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Ed Forchion, a New Jersey resident, has managed a Rastafarian temple in Los Angeles and operated a medical marijuana dispensary since 2009. He has devoted his adult life to promoting the legalization of marijuana.
Forchion has a national reputation as a marijuana advocate and is popularly known as NJWeedman. He is perennial candidate for various New Jersey elected offices, where he campaigns on a single issue, marijuana legalization, as part of the subtly-named Legalize Marijuana Party. As part of his cannabis campaign, Forchion operates a Web site, NJWeedman.com, which discusses his efforts to legalize the drug.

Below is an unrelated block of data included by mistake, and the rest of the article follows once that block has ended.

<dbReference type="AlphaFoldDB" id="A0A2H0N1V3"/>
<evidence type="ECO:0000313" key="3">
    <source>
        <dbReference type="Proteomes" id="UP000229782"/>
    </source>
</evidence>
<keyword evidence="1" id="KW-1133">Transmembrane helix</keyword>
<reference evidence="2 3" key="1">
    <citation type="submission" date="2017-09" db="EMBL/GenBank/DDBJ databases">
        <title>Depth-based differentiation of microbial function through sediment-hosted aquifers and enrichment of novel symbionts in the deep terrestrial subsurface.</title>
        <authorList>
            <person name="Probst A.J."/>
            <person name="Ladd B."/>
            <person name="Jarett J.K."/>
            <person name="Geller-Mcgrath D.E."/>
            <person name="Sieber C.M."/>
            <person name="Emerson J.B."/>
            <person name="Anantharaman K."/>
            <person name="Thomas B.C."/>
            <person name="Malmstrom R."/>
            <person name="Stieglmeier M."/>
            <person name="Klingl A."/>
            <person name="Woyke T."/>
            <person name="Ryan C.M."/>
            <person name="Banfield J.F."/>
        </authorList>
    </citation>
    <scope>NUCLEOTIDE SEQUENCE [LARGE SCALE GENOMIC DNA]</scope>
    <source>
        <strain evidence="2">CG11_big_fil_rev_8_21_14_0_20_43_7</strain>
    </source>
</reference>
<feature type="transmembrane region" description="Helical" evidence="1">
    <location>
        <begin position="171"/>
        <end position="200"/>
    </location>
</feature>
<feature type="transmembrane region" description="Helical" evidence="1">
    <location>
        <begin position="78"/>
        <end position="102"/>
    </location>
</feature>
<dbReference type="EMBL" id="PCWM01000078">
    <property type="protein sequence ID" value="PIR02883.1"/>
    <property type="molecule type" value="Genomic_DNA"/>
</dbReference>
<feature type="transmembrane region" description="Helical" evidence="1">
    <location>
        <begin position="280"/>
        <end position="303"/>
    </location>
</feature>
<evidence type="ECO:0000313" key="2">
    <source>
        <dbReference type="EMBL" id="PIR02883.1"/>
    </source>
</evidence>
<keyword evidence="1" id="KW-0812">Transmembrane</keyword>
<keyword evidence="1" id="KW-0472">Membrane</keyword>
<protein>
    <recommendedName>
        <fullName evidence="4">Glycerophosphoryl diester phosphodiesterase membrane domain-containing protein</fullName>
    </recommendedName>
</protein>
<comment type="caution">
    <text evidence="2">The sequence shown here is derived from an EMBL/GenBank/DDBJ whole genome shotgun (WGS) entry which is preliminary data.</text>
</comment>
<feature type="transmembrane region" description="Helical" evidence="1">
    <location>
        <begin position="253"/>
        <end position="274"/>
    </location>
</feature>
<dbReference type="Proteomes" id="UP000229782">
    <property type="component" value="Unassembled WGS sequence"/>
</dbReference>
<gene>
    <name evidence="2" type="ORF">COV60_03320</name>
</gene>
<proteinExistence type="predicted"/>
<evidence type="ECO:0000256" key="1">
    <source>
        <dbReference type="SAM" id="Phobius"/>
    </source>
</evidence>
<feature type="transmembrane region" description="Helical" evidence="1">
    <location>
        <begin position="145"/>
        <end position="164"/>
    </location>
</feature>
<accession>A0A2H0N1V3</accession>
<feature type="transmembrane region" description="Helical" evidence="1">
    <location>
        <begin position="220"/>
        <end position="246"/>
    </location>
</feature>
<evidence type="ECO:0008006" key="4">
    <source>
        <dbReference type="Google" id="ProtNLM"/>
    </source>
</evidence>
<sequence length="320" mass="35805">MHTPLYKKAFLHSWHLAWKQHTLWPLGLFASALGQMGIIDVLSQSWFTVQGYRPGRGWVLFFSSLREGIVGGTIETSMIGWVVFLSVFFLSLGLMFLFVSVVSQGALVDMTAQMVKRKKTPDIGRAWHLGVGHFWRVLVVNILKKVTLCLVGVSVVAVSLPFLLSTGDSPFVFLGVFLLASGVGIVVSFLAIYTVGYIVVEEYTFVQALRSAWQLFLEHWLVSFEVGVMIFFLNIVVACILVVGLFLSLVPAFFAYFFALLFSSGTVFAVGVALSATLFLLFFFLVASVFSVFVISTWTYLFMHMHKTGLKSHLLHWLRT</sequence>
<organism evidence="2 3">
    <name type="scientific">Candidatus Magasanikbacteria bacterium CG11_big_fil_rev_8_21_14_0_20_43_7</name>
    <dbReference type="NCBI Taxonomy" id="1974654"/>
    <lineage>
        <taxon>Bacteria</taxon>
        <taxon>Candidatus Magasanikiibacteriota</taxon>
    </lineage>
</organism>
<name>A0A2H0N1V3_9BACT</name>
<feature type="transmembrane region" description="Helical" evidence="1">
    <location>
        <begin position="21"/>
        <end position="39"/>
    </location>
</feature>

Forchion unsuccessfully petitioned the New Jersey state courts to change his name to NJWeedman.com in 2001. Recognizing that California, where medical marijuana is legal, would be far more sympathetic to his cause, Forchion petitioned the Superior Court of Los Angeles County to legally change his name to NJWeedman.com. The Los Angeles court also denied his petition.
Why can't NJWeedman catch a name-changing break? Here are five reasons from the California Appellate Court:
Ed Forchion lost this round of the name game, but we have a suggestion that might help in his next petition: Drop the .com and try again. There are plenty of people with the surname Weedman. (Googled it.)
What other objection could the court possibly have to the name NJ Weedman?
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